This mechanism provides very little opportunity for reconfiguration. What happens if the system administrator decides to use another MTA? He has to remove /usr/lib/sendmail and replace it with an appropriate executable or symlink for the new MTA.
Unfortunately, each operating system upgrade includes a new version of sendmail. The system administrator's /usr/lib/sendmail replacement is obliterated.
Solution: UNIX vendors can move the sendmail binary elsewhere, and supply /usr/lib/sendmail as a symlink to the binary. OS upgrades will change the sendmail binary without touching the symlink. The system administrator can safely change the symlink to point to his new MTA.
/etc/mta is a refined version of this solution, dealing with several MTA features above and beyond /usr/lib/sendmail. Here's the picture:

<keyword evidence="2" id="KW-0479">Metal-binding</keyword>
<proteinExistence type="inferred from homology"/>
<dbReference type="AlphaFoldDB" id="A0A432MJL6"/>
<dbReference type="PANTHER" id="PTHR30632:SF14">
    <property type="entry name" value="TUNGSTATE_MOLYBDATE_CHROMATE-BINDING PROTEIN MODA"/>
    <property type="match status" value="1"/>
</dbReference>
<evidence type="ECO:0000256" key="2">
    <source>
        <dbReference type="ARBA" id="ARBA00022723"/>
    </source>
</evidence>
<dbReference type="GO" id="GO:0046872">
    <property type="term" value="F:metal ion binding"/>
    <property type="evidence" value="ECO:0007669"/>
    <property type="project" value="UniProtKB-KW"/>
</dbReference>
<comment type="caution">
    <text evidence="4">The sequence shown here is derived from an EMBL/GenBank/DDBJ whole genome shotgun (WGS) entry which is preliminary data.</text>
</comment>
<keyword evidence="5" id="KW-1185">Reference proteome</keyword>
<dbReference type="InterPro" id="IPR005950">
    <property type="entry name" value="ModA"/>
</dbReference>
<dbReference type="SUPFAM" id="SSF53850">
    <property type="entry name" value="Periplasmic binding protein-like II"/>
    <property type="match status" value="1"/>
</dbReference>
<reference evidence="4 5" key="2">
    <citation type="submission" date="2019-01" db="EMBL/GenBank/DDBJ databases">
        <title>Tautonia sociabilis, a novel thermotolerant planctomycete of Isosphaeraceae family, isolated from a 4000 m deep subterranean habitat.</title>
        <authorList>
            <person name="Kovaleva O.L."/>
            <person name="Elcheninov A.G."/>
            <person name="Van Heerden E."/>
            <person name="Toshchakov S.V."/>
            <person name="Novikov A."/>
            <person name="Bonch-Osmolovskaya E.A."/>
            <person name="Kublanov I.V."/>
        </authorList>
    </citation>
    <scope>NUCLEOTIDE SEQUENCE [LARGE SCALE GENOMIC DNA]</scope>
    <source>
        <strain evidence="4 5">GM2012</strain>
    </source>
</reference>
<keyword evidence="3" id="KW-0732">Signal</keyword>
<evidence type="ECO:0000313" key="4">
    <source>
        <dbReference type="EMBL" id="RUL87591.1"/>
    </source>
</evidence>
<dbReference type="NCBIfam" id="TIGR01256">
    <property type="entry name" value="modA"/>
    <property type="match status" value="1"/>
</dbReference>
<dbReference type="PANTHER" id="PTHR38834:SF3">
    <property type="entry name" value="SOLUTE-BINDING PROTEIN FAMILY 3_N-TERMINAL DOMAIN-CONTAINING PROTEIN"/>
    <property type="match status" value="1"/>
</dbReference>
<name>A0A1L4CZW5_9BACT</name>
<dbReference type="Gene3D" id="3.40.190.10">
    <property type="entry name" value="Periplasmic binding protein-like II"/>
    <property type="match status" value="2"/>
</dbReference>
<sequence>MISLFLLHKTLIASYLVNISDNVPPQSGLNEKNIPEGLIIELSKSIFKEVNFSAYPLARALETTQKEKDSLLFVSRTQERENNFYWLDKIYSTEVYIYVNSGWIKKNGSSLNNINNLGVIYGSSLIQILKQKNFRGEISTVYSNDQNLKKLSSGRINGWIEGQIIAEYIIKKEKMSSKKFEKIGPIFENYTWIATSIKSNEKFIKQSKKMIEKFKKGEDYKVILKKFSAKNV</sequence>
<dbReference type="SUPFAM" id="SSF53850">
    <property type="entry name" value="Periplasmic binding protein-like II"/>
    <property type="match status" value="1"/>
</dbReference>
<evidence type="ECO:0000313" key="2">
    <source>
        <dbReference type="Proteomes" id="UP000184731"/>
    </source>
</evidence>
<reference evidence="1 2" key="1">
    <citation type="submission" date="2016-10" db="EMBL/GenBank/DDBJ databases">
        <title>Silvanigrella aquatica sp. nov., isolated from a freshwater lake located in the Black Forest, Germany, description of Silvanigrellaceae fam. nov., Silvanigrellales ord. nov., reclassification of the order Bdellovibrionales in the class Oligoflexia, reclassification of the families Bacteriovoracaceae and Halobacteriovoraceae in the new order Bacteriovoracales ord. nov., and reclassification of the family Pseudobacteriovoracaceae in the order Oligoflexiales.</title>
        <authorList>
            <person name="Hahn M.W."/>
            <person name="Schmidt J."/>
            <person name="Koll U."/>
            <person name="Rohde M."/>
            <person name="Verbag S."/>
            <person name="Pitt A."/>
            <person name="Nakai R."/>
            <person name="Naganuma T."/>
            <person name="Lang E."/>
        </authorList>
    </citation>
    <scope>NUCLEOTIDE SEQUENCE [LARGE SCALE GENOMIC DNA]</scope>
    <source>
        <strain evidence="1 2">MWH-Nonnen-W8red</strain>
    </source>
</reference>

For compatibility, /usr/lib/sendmail is symlinked to /etc/mta/send; /usr/bin/newaliases is symlinked to /etc/mta/newaliases; /usr/bin/mailq is symlinked to /etc/mta/showqueue; /usr/bin/hoststat is symlinked to /etc/mta/showfailures; /usr/bin/purgestat is symlinked to /etc/mta/clearfailures; and /bin/rmail is symlinked to /etc/mta/rmail.
I have a script that converts a sendmail installation into an installation that uses /etc/mta. Exception: The system's boot scripts should be changed to use /etc/mta/start; my script doesn't know how to do this.
Note that some vendors have changed the paths for sendmail, newaliases, et al.; for example, /usr/lib/sendmail is sometimes called /usr/sbin/sendmail, and /usr/bin/mailq is sometimes called /usr/ucb/mailq. My script checks all the usual locations and sets up appropriate symlinks.